Is It Better To Work For A Small Or Large Company?
Career planning is something that we all do, regardless of how much thought we deliberately put into the process. Even someone who is extremely happy in their job routinely has to make decisions that could affect their career.
- Should you pursue that promotion?
- Should you accept the promotion if they offer it to you?
- Is it worth relocating to another area for a new opportunity, or will you be happier with the status quo?
These are a few of the uncertainties people find themselves in throughout their career.
Sometimes included in this line of questioning is what I call the fish or pond question, “Do I want to be the big fish in the small pond or the small fish in the big pond?” Rather than concentrate on the financial considerations in this type of decision, this article thinks about the decision from a career growth and planning perspective.
One of the major shifts in the working world over the last few decades is that workers have become more mobile. According to a recent study by LinkedIn, members of Generation X that graduated college between 1986 and 1990 had two jobs in their first ten years of working.
Millennials that graduated college between 2006 and 2010 are on track to have more than four different jobs in their first ten years in the workplace.
To be fair, some of this is can be attributed to changes in the economy. Those same millennials graduated into one of the worst job markets since the Great Depression. Some of those job changes may not have been the employees’ choosing.
The manufacturing and industrial sector actually showed some of the least job-hopping of the different sectors, but it was still 60% higher than the GenX population. What is clear is that the younger generation has shown a propensity to move around between jobs, and even industries, in a way never seen before.
Statistics are helpful in understanding generational differences, but when it comes down to individual careers, they are not necessarily helpful. When people are deciding about career moves, which it sounds like millennials will be doing more than their predecessors, they sometimes find themselves deciding whether to be the big fish in the small pond or the small fish in the big pond.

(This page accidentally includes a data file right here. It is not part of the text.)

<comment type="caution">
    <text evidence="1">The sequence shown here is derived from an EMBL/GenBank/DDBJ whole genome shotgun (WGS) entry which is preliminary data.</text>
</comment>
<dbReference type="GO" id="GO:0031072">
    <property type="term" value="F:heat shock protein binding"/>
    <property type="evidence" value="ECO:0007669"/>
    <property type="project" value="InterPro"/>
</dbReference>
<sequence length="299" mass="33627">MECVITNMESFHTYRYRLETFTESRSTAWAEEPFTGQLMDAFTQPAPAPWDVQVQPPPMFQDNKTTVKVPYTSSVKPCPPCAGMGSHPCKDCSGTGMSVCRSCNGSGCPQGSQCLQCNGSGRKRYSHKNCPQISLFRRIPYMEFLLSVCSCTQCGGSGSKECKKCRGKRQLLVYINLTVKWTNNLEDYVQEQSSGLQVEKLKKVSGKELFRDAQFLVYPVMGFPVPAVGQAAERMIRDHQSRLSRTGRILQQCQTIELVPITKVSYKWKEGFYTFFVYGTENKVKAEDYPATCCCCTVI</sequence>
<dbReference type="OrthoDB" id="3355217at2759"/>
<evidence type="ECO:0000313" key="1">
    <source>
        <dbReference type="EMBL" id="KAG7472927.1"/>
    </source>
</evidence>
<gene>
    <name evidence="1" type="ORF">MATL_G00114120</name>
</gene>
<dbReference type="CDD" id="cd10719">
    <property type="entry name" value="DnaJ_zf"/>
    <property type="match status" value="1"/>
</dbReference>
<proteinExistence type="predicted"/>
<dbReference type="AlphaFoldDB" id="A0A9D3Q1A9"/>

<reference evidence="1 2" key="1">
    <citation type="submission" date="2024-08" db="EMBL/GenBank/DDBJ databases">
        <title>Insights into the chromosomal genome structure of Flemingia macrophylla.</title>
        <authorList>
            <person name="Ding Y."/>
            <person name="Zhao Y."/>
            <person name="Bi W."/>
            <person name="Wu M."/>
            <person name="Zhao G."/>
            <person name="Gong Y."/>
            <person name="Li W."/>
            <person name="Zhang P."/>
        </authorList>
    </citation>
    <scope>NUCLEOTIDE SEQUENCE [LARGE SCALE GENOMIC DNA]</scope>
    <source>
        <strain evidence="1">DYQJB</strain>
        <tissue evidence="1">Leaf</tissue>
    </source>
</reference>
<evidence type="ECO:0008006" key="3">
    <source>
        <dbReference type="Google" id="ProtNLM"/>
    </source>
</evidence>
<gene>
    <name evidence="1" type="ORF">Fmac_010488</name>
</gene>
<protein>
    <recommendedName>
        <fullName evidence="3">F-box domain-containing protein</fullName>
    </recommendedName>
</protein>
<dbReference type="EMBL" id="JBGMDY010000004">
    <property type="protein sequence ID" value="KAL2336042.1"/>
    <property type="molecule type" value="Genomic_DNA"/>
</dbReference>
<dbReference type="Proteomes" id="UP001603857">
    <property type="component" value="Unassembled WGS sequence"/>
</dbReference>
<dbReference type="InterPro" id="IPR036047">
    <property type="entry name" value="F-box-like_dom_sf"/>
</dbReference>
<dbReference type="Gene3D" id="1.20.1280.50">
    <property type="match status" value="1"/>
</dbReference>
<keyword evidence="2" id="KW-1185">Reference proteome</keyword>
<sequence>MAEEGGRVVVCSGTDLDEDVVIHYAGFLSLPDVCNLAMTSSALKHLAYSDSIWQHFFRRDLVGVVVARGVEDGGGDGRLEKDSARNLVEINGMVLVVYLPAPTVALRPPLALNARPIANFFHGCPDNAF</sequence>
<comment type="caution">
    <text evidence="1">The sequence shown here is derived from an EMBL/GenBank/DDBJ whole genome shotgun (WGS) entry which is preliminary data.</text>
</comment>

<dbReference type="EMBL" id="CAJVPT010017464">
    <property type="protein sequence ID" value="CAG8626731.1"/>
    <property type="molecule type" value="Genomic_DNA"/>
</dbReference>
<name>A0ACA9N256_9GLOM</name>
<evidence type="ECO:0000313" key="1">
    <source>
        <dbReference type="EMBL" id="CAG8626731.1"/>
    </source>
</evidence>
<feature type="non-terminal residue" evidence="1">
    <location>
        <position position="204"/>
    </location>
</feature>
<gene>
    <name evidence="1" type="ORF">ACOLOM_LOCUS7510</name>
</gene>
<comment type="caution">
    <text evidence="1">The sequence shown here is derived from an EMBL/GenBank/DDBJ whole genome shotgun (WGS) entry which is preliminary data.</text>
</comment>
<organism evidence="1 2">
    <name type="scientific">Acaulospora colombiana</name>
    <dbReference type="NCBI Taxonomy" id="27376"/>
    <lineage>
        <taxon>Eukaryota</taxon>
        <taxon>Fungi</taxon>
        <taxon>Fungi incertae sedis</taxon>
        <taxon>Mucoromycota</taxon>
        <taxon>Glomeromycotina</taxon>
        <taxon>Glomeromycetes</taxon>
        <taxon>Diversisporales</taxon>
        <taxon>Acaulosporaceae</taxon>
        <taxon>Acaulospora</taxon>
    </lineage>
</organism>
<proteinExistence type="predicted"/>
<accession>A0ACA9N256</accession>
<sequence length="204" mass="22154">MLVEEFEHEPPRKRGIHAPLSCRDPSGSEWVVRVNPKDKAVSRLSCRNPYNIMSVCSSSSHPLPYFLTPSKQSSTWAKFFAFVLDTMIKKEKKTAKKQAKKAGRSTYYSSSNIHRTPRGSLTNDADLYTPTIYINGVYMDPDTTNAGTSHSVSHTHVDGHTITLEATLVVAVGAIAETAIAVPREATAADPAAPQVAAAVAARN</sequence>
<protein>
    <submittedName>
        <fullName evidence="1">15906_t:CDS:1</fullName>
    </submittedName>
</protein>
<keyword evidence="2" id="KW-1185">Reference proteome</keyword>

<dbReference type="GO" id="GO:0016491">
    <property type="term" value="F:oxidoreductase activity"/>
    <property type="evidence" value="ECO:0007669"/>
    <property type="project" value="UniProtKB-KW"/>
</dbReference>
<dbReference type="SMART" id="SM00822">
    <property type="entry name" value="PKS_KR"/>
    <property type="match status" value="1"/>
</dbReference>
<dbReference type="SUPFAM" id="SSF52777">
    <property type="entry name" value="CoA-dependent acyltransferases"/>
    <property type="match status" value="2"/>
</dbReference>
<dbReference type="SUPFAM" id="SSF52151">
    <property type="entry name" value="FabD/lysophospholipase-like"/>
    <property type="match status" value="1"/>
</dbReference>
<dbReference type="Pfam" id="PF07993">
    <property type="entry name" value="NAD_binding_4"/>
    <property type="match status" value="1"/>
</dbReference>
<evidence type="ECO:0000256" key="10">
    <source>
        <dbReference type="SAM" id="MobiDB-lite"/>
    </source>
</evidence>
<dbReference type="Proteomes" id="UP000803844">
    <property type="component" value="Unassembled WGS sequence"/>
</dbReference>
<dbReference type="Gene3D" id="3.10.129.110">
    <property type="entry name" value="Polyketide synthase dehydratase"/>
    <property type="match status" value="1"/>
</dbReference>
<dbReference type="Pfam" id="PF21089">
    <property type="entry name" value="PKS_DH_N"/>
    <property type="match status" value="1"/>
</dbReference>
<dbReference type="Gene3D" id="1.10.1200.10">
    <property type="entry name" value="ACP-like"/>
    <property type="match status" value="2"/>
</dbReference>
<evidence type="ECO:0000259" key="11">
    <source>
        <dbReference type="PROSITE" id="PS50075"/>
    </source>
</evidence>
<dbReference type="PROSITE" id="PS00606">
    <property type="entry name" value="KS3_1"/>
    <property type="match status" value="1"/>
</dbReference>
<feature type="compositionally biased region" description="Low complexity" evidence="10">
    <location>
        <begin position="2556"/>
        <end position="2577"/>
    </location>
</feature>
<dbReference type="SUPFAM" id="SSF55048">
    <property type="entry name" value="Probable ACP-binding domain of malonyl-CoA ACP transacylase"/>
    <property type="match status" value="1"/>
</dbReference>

It's important to understand are your own personal preferences, as well as the pros and cons associated with each move.
Big Fish, Little Pond
Titles can be fairly important when someone is reviewing a resume, but in terms of gaining experience, it is better to gain a wealth of experience with an unflashy title, than have a great title that does not provide the accompanying experience.
Smaller organizations (little ponds) often provide this type of opportunity. Startups may fall into this category, but there can also be well-established businesses that stay small. In smaller organizations, people tend to have to pick up a variety of responsibilities as a matter of routine. When there is a small number of employees, it is harder to have job descriptions that specifically spell out each and every role and responsibility. Some people do not like to work in such ambiguity. Others will thrive and should seek it out.
Another benefit of being in a little pond is that you are more likely to get exposure to, and understand, the entire pond. Without layers of bureaucracy, people working for instance in operations may have to interact with sales, accounting, HR and even the C-suite.
This type of exposure allows people to make positive impressions. When opportunities arise to move around within the organization, working in a small company gives you exposure and knowledge and can help in branching out to other areas of the business.
Little Fish, Big Pond
As exciting as the small pond seems to some, many people are going to get their thrills from splashing in a bigger pond where they may have to start out as a smaller fish. For some it may be the prestige of working for a large company or the perceived stability. By and large, being a small fish in a big pond can lead to greater expertise through specialization.
Larger organizations tend to have more available resources to hire staff. As staffing grows, one of the results is increased specialization. Whereas someone in a small firm may have been pulled in different directions to meet production demands or client needs, that person will typically have more focus in a larger organization.
Another thing to keep in mind is that large employers often have more resources for growth and opportunities for people to progress in their careers. Whereas a smaller company’s learning opportunities may be on-the-job or less programmatic, many larger organizations are going to offer formal programs to develop their human capital. This may include assistance in continuing education, formal leadership development programs, mentoring and programs that allow employees to work in different sections of the business.
Many of these experiences can give employees some of the small pond benefits to go along with the features a larger organization offers.
It is human nature to think about our careers, where we want to see them go and how to get there. Figuring out where to work can be a difficult decision to make. If at some point you are faced with the decision to go be a big fish in a little pond or a small fish in a big pond, it probably means you are doing something right. You already have multiple opportunities, so now you can weigh the pros and cons from a strategic perspective, all the way down to the specifics each company is offering. You have to trust your instincts and go where you feel most energized about contributing and find the fish pond fit that works for you.
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